6 de Junio: Una culpa compartida

This week, the BBC reported that a woman in the city of Cochabamba, Bolivia, was arrested for selling her newborn to a 35-year-old woman unable to have children of her own. Initially, the new mother pretended that her child had been snatched from the hospital, but later she admitted to selling the baby. (Note that this is not the same story of infant kidnapping that I reported on last week–in that case, the woman’s child was indeed stolen.)  Police have arrested both parties to the “baby sale,” and are now debating the future custody of the child.

Child trafficking is a serious problem in Bolivia and comes in a variety of forms, many a great deal more sinister than this case of a mother selling her child to a women who ostensibly wanted to raise it as her own.  What I would like to address, however, is not child trafficking, but another, far more prevalent problem in Bolivia: men’s abandonment of women with whom they have conceived children.  You see, when asked why she decided to sell her baby, the reluctant mother, Jesusa Molle, replied that, “she had been abandoned by her husband and could not afford to support the child.”  This comment–added as a sort of afterthought in this BBC article–in fact points to a ubiquitous crime in Bolivia.  Not surprisingly, those who commit it enjoy almost complete impunity.

For her crime, which will be labeled “child trafficking,” Molle, if convicted, will likely face years in prison.  And her husband?  The man whose actions may have contributed to this act of desperation will likely remain free.  Few know that Bolivia’s penal code stipulates a prison sentence of 6 months to 2 years (or a hefty fine) for men who abandon their families.  If the wife or girlfriend is pregnant at the time of the abandonment–and if she sells her child as a result–the man faces one to five years in jail. And yet, few men are ever punished for abandoning their partners and children.  In Bolivia, the impunity that these men enjoy is so common that the BBC reporter did not even find it relevant to mention that Molle’s abandonment also constituted a crime. And, I mean, why would you mention it?  In addition to being common, the abandonment of women and children is also simply not as flashy as baby selling.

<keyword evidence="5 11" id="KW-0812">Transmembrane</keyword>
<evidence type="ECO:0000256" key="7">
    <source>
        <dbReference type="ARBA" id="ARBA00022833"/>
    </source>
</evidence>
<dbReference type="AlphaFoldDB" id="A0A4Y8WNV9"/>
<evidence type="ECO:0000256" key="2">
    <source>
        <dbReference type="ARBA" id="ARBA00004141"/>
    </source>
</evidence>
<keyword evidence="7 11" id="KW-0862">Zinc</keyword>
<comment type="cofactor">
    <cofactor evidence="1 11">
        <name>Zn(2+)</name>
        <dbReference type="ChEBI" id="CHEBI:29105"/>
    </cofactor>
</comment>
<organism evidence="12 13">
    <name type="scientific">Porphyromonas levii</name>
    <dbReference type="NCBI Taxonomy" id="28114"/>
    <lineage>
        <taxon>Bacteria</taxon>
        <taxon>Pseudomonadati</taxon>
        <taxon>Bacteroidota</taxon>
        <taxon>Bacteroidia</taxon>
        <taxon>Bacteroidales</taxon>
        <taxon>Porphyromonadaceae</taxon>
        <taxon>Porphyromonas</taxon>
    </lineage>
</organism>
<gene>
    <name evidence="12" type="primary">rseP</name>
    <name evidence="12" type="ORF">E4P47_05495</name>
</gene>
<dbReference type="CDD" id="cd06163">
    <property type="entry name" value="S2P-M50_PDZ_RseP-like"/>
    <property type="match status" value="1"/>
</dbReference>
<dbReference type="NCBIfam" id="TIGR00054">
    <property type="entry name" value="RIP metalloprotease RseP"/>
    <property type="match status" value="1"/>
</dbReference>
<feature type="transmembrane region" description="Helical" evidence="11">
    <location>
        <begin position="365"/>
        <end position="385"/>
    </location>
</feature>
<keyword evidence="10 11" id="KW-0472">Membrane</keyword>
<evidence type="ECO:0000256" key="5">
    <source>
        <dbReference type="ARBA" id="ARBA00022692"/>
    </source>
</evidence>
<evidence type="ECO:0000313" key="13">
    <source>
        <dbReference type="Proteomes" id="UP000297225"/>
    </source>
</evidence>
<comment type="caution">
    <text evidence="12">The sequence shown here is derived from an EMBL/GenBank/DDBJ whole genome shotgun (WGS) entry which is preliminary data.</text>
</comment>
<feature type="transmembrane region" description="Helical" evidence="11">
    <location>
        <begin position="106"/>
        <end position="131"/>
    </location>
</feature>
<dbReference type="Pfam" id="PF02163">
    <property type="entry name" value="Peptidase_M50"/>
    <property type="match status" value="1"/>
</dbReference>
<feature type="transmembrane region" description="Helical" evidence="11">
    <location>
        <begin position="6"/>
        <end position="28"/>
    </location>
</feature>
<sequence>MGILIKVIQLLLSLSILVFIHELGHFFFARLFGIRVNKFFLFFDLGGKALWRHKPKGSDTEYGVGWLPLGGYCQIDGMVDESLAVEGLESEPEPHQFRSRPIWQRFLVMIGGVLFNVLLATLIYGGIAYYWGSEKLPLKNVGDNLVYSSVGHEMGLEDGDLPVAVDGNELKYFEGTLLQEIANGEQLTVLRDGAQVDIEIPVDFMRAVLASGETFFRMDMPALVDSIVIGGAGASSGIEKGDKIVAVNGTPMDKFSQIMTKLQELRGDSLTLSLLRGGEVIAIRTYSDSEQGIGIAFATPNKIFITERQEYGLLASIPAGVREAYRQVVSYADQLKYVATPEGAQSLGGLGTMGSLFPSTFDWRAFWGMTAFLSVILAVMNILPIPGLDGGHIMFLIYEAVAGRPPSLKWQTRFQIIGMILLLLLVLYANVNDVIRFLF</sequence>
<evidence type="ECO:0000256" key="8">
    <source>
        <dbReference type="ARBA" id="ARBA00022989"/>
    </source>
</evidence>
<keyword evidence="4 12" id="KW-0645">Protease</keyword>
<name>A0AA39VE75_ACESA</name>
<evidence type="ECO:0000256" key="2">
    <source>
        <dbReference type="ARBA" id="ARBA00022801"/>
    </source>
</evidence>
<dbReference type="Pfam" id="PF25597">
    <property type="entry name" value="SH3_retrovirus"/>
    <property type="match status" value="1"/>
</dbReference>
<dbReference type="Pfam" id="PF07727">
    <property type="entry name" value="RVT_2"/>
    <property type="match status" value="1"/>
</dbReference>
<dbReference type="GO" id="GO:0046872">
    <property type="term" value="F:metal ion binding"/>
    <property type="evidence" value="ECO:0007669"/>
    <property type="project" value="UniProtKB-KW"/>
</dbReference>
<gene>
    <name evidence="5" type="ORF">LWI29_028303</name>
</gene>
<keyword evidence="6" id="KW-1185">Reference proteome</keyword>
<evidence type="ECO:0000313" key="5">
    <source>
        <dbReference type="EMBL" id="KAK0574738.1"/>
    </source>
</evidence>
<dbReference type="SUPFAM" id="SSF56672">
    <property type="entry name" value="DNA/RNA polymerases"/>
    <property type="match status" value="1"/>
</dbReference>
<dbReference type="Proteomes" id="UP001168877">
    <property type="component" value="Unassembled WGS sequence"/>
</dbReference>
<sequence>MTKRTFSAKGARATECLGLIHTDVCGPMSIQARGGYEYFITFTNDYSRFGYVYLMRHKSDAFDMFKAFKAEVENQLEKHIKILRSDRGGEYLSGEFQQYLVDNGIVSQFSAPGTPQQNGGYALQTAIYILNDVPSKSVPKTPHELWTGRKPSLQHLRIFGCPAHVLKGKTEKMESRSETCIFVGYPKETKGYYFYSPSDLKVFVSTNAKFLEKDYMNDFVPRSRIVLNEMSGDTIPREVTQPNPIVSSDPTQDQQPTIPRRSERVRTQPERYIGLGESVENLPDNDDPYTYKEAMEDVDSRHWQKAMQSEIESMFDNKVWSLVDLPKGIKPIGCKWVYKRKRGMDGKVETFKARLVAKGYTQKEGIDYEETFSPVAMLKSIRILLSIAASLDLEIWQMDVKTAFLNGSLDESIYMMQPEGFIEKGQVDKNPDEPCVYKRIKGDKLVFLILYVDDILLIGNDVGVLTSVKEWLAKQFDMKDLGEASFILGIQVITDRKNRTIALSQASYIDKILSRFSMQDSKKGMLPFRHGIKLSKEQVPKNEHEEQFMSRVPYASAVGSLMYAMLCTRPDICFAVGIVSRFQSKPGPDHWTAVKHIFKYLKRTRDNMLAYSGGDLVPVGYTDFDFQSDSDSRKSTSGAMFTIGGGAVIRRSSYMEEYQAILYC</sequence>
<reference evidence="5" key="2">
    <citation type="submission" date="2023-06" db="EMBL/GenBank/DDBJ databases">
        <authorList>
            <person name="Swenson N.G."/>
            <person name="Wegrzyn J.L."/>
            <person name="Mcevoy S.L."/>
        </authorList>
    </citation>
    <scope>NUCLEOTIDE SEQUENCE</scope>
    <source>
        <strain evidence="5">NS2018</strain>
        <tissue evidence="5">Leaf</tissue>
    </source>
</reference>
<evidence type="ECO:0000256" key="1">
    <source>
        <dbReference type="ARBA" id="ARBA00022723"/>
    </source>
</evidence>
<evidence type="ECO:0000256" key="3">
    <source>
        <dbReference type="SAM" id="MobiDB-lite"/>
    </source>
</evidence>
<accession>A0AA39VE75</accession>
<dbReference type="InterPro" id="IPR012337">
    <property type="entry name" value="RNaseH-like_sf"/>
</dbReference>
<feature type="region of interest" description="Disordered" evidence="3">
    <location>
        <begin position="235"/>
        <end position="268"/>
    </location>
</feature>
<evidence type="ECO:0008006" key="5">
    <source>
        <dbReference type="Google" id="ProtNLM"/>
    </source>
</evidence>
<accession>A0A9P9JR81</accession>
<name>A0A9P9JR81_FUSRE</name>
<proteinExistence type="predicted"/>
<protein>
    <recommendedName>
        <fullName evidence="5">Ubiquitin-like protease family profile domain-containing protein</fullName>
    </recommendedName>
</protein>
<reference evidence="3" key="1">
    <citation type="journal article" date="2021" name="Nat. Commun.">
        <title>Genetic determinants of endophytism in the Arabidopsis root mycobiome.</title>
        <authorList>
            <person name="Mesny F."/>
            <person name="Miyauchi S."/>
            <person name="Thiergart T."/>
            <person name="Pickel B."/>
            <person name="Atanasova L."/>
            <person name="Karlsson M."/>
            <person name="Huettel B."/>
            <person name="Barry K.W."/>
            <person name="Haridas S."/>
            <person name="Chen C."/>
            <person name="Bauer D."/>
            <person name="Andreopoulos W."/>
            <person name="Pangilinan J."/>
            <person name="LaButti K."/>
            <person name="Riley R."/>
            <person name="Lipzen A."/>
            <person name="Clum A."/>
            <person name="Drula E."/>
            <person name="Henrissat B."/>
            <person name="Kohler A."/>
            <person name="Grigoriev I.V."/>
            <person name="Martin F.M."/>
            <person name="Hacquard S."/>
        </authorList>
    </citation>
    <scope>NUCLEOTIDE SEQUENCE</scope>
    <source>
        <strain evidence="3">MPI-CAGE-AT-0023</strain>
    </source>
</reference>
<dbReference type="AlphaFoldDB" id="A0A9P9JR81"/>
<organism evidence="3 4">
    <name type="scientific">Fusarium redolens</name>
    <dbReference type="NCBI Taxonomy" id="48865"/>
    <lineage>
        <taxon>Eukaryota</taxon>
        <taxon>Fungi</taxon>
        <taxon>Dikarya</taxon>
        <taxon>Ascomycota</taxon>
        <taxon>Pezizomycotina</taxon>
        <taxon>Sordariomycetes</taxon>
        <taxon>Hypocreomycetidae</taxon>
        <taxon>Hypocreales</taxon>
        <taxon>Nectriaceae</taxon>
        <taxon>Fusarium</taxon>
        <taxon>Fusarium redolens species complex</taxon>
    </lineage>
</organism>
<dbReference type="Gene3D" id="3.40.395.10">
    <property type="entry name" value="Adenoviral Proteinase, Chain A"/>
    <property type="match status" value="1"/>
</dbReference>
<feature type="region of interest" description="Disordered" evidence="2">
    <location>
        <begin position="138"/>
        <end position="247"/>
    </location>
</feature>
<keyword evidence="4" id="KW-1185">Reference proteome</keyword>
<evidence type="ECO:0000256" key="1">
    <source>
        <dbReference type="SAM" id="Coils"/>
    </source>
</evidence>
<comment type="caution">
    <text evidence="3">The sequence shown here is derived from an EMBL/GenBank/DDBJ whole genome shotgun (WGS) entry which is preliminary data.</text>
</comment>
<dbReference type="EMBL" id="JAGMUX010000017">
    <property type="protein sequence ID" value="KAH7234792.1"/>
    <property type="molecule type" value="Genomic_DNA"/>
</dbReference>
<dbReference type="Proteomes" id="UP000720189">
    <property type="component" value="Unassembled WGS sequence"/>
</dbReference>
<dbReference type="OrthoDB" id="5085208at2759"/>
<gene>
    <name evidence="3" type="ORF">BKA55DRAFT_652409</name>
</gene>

I do not mean to condone or to defend Molle’s actions, although any woman who sells her infant for US$140 is clearly facing desperate circumstances. Instead, I would like to denounce the lack of impunity for those far more prevalent, albeit less “sexy,” crimes that often lead to acts of “child trafficking” such as this one.  Let’s place blame where blame is due: on Molle, yes, but also, on her husband.


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